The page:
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Current trends: Riverside reveries

City folk need breathing space both literally and figuratively. It is a stifling situation with the political hustle and the day-to-day hassles. People want to breathe a sigh of relief but relief seems to be hard to find.

When someone mentions taking a trip to take a break it is like a siren call for the distressed. But in this jam-packed city of Dhaka there is scarce supply of open spaces where people can go and spend a day in leisure luxuriating in nature's beauty. It's time to stop limiting your options to the confines of the city and take a step outside to find that refreshing break.

Our beloved Jamuna River was the source of romance for the Mughal emperor Shahjahan. His wife lived near its lush and fertile banks. The raging river that coursed through the country now exists as a caricature of its former self. The riverbed is slowly drying up with sand dunes spouting up all over its face like dirty pimples. Despite that, it still has an inherent beauty that is still unmarred by humans. It is also the site for the 11th longest bridge in the world. As a result vehicular transportation has increased so much that it has gradually developed into a tourist spot. The sloping banks on the two sides of the bridge offer a scenic respite to many visitors each day.

From there, you cross into the village of Sirajganj that is populated mostly by weavers. Families here consist of entire households working in the same profession including children. Many of them follow the classical tradition of treating visitors like respected guests. It is also good for their business as they primarily make very colorful towels, lungis and other hand-made garments.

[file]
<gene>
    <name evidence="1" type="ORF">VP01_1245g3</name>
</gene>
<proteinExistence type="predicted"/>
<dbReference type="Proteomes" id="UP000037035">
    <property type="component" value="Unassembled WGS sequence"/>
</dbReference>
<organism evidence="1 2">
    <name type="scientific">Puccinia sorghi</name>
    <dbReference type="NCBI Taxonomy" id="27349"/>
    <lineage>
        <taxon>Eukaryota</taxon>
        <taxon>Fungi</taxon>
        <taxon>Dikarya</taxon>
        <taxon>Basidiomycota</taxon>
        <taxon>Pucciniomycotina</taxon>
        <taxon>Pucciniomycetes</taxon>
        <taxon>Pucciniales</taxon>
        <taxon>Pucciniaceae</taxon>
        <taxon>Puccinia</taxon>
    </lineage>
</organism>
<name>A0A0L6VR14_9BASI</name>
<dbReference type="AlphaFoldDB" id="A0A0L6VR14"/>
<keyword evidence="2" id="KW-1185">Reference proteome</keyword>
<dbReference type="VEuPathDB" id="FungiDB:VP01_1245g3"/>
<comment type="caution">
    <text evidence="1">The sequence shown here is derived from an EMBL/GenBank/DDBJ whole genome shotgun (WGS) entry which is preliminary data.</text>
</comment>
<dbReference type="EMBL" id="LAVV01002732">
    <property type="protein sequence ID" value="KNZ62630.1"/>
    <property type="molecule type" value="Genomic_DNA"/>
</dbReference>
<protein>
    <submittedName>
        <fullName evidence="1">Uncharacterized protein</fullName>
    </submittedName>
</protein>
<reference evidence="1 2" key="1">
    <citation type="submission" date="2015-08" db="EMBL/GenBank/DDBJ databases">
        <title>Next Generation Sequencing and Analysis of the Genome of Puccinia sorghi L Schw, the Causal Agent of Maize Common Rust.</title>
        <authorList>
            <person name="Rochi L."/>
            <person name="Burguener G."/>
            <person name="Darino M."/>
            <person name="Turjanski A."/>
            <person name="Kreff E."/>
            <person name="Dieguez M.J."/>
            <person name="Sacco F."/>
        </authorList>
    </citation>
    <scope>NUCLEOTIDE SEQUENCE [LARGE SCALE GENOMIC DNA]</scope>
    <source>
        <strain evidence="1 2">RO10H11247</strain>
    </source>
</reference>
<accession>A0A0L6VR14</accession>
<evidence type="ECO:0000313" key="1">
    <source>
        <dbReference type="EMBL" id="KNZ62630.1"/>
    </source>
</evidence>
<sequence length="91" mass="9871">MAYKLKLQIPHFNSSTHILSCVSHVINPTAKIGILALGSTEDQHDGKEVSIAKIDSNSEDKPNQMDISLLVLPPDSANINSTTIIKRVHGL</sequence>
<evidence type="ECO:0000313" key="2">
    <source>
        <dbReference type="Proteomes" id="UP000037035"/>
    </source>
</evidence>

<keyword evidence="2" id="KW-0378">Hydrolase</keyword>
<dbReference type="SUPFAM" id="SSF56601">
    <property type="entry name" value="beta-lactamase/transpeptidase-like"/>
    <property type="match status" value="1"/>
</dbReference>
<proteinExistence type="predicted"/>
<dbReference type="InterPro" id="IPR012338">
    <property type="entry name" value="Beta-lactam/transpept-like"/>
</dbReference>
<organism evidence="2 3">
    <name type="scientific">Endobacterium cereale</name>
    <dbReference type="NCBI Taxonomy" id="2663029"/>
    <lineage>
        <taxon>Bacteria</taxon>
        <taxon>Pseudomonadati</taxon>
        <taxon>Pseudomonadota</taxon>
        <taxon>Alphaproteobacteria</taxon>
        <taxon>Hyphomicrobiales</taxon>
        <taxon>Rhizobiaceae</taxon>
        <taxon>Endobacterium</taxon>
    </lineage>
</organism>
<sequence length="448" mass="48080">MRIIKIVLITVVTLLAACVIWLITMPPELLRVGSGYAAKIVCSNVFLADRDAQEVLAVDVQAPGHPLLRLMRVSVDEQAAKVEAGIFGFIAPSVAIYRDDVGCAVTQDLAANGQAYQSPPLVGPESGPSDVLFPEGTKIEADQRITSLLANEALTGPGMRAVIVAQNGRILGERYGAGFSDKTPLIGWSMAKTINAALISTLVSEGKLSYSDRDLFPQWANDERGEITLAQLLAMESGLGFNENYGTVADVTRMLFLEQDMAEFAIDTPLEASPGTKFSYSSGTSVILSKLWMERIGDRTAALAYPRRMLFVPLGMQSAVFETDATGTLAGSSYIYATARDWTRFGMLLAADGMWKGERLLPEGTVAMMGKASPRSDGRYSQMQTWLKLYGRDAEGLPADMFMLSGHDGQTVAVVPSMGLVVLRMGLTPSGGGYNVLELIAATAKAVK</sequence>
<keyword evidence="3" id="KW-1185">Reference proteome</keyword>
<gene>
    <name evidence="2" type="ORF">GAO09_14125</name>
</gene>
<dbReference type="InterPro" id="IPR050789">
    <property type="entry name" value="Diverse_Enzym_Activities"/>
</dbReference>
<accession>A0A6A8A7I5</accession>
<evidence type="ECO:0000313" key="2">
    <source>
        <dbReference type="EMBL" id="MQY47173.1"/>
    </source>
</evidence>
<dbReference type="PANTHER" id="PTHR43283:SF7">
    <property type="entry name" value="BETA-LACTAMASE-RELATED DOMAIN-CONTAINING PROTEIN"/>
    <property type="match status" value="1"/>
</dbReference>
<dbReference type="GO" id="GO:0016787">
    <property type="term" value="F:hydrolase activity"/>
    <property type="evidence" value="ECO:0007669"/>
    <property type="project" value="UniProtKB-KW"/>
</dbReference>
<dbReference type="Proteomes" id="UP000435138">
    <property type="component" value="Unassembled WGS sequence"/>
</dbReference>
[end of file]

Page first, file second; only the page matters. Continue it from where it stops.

The 4-5 hour trip requires setting off from Dhaka very early in the morning. Taking along lunch and other snacks is a must although food call be found there at the spot as many restaurants have sprouted due to the inflow of tourists.

It's the return trip that is difficult, as often you might simply not want to leave. Watching the sunset from the riverbank or from the bridge is a mesmerising moment where the creator shows his magic touch by creating a colourful masterpiece on the horizon.

A much closer location to spend the whole day is along the banks of the Meghna River. Take the Dhaka-Comilla road, cross the Meghna Bridge and follow straight onto Daudkandi. Both sides of the bridge are surrounded by a village that looks exceptionally beautiful in this winter season. Mustard fields create of sea of wafting yellow waves as far as the eye can see. That meets in a blue horizon with interspersed flecks of greenery.

It's a colour combination straight out of a book. You can find many places among those narrow paths to have a picnic. Alternatively you could simply visit Comilla town as it is the birthplace of khadi products. It is a great opportunity to revel in the heritage of the weavers.

The Padma is a big and powerful river. The wind blows fiercely while the waves lap the shores with a pleasing sound. The contrasting effect continues to offer breathtaking sights that are beautiful as well as a little unnerving. Waves hit the banks often making them crumble into the water. Each wave breaks away another portion of another village.